Cyber criminals are becoming more sophisticated with attacks happening on a larger scale affecting a wider range of targets. These digital bandits also are harder to detect and stop than ever before. Incidents like the two Yahoo breaches reported in 2016 of over one billion records stolen between 2013 and 2014, the Sony hack in 2014, and the recent WannaCry ransomware attack will only become more frequent. As technology continues to evolve with big and small data more bundled than ever, a truly catastrophic cyber event is eminent.
Still ownership of cyber insurance is estimated at only around 22% among all registered businesses in the United States with nearly all of them having less than adequate coverage to protect their organizations against a modest data loss. To further complicate coverage there is constant change in both business development and how criminals are securing data that does not belong to them.
Next, there are examples of loss that don’t meet the definition of covered in a data breech or cyber policy alone. Such as the case where an employee is instructed to wire money or sensitive data to an account, by someone she wrongly believes to be her boss. The question then is would it be covered under commercial crime, commercial general liability, cyber, or would it not be covered at all?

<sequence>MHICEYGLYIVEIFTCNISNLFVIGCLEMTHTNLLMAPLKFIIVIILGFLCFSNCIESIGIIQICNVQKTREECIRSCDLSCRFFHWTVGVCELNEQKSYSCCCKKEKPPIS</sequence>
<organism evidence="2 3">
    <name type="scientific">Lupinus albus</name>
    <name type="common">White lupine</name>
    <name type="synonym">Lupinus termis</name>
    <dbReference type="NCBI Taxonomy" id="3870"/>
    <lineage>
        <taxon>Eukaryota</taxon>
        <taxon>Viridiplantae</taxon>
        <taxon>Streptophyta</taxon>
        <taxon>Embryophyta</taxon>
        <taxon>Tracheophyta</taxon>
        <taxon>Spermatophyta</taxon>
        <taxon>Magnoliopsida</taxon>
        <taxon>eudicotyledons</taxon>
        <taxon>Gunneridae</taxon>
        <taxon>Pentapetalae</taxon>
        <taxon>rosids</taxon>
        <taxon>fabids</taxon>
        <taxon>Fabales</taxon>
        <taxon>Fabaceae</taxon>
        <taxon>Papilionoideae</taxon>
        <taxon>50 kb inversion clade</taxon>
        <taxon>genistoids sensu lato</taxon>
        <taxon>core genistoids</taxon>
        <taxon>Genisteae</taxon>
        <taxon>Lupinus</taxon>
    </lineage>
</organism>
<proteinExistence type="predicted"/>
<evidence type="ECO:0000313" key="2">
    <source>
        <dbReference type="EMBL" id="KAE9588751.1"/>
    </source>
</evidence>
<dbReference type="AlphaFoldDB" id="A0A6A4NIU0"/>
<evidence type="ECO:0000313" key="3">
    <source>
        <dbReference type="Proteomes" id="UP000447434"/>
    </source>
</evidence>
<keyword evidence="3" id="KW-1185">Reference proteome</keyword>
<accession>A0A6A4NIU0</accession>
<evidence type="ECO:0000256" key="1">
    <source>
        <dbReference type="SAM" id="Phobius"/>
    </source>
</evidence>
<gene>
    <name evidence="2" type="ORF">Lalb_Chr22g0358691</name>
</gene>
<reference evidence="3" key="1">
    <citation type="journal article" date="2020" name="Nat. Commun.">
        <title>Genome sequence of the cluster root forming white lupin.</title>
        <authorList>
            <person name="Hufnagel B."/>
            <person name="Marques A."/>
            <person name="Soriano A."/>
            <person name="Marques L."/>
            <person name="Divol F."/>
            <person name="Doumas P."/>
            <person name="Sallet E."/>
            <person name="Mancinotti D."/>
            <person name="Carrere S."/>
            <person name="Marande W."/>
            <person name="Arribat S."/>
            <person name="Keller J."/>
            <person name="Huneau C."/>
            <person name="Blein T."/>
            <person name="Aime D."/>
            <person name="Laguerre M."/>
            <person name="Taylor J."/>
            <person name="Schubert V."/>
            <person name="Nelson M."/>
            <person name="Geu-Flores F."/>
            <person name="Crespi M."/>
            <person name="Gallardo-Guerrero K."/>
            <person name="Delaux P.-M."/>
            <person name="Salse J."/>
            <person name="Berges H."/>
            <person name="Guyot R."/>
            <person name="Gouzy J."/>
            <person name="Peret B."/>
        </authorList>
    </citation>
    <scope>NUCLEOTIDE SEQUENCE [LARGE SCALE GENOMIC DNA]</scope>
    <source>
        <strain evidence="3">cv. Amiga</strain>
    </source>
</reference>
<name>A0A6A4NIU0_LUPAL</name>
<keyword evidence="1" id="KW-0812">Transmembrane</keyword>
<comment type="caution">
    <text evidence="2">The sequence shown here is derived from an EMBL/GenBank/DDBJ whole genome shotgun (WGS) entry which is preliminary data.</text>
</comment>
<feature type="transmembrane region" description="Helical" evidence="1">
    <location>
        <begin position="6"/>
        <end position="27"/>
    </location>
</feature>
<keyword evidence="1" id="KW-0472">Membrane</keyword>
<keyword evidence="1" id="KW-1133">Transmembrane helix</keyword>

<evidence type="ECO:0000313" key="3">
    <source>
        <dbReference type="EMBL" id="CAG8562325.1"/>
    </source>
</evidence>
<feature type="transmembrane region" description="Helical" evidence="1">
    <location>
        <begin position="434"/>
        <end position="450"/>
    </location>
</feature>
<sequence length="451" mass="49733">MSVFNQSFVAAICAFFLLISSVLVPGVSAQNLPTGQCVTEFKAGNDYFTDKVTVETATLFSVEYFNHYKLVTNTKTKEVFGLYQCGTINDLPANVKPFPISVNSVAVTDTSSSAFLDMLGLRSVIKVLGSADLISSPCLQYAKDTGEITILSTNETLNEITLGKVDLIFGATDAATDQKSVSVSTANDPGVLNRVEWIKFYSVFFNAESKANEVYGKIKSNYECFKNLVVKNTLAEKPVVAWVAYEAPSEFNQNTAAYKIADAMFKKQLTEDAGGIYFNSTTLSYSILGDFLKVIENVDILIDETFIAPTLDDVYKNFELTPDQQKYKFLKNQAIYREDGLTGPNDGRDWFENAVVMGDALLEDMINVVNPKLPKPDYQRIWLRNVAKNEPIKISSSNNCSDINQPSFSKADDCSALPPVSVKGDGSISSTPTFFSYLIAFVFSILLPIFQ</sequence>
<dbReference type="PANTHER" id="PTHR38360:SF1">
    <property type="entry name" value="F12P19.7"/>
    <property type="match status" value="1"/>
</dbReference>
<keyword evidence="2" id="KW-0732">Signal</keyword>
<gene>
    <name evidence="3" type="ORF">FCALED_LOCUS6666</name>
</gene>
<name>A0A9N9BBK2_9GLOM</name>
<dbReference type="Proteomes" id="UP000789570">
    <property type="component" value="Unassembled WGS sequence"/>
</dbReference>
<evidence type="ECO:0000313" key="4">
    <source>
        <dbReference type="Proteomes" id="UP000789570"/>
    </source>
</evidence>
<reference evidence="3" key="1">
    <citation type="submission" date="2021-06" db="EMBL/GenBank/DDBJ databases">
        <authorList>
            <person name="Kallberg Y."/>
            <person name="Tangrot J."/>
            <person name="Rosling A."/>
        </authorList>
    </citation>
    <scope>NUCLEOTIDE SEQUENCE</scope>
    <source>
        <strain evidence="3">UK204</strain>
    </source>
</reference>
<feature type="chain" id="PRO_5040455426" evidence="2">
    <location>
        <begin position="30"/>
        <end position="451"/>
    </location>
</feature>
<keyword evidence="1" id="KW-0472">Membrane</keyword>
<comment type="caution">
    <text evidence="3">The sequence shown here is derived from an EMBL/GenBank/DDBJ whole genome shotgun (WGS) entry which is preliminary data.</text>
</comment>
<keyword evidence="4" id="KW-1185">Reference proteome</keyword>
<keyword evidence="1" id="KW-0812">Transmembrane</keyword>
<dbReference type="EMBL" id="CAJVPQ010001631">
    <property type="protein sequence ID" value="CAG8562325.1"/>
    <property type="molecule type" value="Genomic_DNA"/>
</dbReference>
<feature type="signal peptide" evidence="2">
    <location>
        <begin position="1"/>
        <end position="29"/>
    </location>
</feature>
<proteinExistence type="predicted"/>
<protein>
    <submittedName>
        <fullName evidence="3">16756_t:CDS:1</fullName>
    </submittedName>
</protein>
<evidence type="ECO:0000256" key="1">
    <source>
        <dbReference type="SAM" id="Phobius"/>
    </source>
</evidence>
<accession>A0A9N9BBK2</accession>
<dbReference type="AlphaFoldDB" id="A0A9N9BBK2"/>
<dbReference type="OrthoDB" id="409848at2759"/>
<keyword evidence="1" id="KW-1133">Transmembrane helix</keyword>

With the advent of most businesses now being cloud based most decision makers are wrongly thinking they are provided guaranteed protection from all losses. What happens when sensitive customer data is lost, stolen, manipulated, or unknowingly given to a third party? The question again is would it be covered by directors and officers, commercial general liability, data breech or cyber liability? These are actual scenarios that have resulted in litigation to determine if the insured should be covered, and under what policy.
Unless the client is working with a team that has access to emergency response and crisis management they will find base insurance coverage alone will not fully solve the problem nor provide future solutions. The client must be working with a team that has access to cyber security risk management with a focus on the people and the process of their organization.
You can budget for the cost of the coverage, but as an employer in today’s litigious environment, you can’t budget for lawsuits for unforeseen errors. With Cyber and Data Breach Liability Insurance, you can transfer defense and settlement costs to an insurance company that has a longstanding tradition of managing claims, rather than your company paying those unknown costs.
Contact email@example.com today to set up a meeting to discuss your vulnerabilites and solutions that our team can provide.